"Many have postponed their plans”
Says Zelum Chaubal, director, Kesari Tours

ML:Has the downturn led to better deals and more offers for the Indian traveller?
ZC: Travel agents are offering low prices to grab tourists; they are cutting costs by curtailing sightseeing and frills and also negotiating hard with suppliers to get better deals. Hence, the individual traveller definitely has good options.

ML:Which, according to you, is the hottest destination this year in India and abroad?
ZC: We find that, in India, Kashmir, Simla and Manali continue to be all-time favourites this year too. Among overseas destinations, Europe is the favourite; but that is probably because this decision is taken six to seven months in advance. So those who had decided on the holiday early are travelling but the rest may have postponed their plans to next year.

ML: What are travellers looking for?
ZC: This year, people are pretty price conscious. They are looking for good deals but, with high inflation, it is not always easy to get very cheap prices. We have introduced low-priced tours to south-east Asia and Europe, which did well in the January-March period. But, in the peak season (which is summer), premium products are in demand. So there are many classes of travel for the masses to suit various budgets.

“Go Macau”
Says, Deep Kalra, CEO, MakeMyTrip.com

ML: Has the economic downturn led to better deals and more offers for the Indian traveller?
DK: The downturn has, indeed, benefited outbound travellers, since hotel deals are better and airlines are also cutting fares. The outbound packages being offered by MakeMyTrip are 10%-15% cheaper, but there is no significant difference in the domestic packages compared to last year. For middle class Indians, price is a major factor in the purchase decision, but high net worth individuals are more concerned about the location and the experience being offered.

ML: What are the hot destinations this year?
DK: Hottest overseas destination this year would be Macau, which has seen a 90% growth in tourist traffic from India from last year. The hottest Indian destinations are Darjeeling, Gangtok, Goa, Ooty, Munnar, Thekkady, Simla and Manali. hotels in the world at $500-$600 a night – rooms there are currently available at $280. The Atlantis, they say, is not a hotel, it is more of an experience – it has rooms that provide a wall-to-wall view of giant aquariums, undersea restaurants, dolphin bay and a variety of other exotica. Until the Atlantis opened, it was the sail-shaped Burj Al Arab that was a landmark in the city. You couldn’t enter the Burj without a confirmed reservation at the hotel or at one of its restaurants. Yet, there used to be a steady stream of visitors who came only to gawk at the astonishingly opulent interiors. With Dubai being badly affected by the economic slowdown, the imposing Burj has tied up with Emirates Airways to lure the high-end traveller. A first- or business-class ticket on the Emirates allows you a complimentary two-day stay at the Burj with goodies such as gift vouchers, 96-hour visa and personalised welcome at the airport. Clearly, it is raining opportunities and deals for anyone who wants to travel – irrespective of one’s budget. All it needs is some discernment and some research to bag a deal that ensures a better-than-ever summer holiday! – inputs from Surajit Dasgupta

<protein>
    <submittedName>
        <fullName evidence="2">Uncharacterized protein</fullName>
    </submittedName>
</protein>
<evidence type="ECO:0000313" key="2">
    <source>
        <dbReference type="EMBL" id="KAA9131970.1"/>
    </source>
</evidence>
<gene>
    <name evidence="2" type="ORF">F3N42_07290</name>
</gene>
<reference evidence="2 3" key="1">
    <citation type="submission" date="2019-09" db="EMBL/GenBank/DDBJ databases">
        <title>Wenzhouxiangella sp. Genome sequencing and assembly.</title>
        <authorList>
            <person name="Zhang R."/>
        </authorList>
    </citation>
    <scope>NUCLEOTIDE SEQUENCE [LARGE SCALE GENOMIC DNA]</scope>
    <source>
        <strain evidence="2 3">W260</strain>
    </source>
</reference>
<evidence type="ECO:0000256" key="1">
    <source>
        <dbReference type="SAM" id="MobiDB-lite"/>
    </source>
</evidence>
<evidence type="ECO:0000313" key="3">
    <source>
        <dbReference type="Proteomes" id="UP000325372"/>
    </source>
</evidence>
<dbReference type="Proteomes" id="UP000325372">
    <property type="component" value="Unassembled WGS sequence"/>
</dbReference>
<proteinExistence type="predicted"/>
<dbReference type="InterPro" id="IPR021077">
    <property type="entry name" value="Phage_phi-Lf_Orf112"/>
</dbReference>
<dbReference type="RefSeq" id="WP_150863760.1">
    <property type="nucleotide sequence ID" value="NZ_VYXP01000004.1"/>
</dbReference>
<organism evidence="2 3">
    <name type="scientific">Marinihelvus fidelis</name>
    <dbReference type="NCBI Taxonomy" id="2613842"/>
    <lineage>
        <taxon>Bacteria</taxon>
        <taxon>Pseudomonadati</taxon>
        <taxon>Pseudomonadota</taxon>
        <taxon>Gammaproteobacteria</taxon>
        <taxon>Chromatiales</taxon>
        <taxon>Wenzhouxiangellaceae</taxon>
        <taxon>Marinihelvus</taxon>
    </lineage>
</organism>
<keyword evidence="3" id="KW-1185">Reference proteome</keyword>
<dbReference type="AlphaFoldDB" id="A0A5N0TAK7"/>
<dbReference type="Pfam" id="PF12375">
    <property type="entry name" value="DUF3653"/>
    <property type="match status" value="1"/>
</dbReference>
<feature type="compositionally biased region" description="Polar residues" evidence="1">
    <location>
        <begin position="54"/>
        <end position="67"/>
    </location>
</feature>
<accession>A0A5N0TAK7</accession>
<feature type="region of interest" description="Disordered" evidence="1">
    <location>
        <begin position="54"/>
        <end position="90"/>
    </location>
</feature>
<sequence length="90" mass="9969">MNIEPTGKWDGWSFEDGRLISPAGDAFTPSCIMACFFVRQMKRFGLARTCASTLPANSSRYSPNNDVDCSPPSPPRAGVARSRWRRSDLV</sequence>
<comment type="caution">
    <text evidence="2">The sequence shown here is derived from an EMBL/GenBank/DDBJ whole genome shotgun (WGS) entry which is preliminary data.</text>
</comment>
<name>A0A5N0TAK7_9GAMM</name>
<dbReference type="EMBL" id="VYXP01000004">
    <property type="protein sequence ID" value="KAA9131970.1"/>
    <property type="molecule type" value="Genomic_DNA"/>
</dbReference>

Original story:

A story, with an expected conclusion, rarely begins with an anti-climax. This report on the state of the travel and tourism industry — in the light of the current economic slowdown — however, is one such story. An emphatic announcement of a substantial increase in business in the first interview was much louder and confident than the admission of a little slump in the next two.

“A 5%-6% growth is not recession; it’s a slowdown,” begins Manish Nagpal, Managing Director, Golden Wings, an established travel company based in the Jhandewalan area of New Delhi. The company provides all services like ticketing, hotel bookings, surface transfers, meals, services of experienced tour escorts and foreign exchange to the traveller. To mix business with pleasure, it provides tailor-made holiday tour packages. It claims to guide travellers as to how they can combine the best of business and leisure in an optimum manner.

The promoters of the company, Mr Nagpal and his friend Gopal Sharma, used all the knowledge and expertise they had gathered in their previous profession of forex trade, in which they remained for 11 years, to make their present seven-year old enterprise a success. “Somewhat connected to the money changing business, our tours and travels enterprise was a natural follow-up step; you may call it backward integration.”

Mr Nagpal says the high-fliers are travelling more in these ‘bad times’! How come? The incredulity on the face of this correspondent is addressed forthwith: “They have shut down a few of their loss-making ventures. And now they have the time to tour the world, something their ‘neglected’ families were pressing for, for ages. The businessmen needed to unwind too, but had been postponing it all these days under the pressure of compelling itineraries of their businesses.”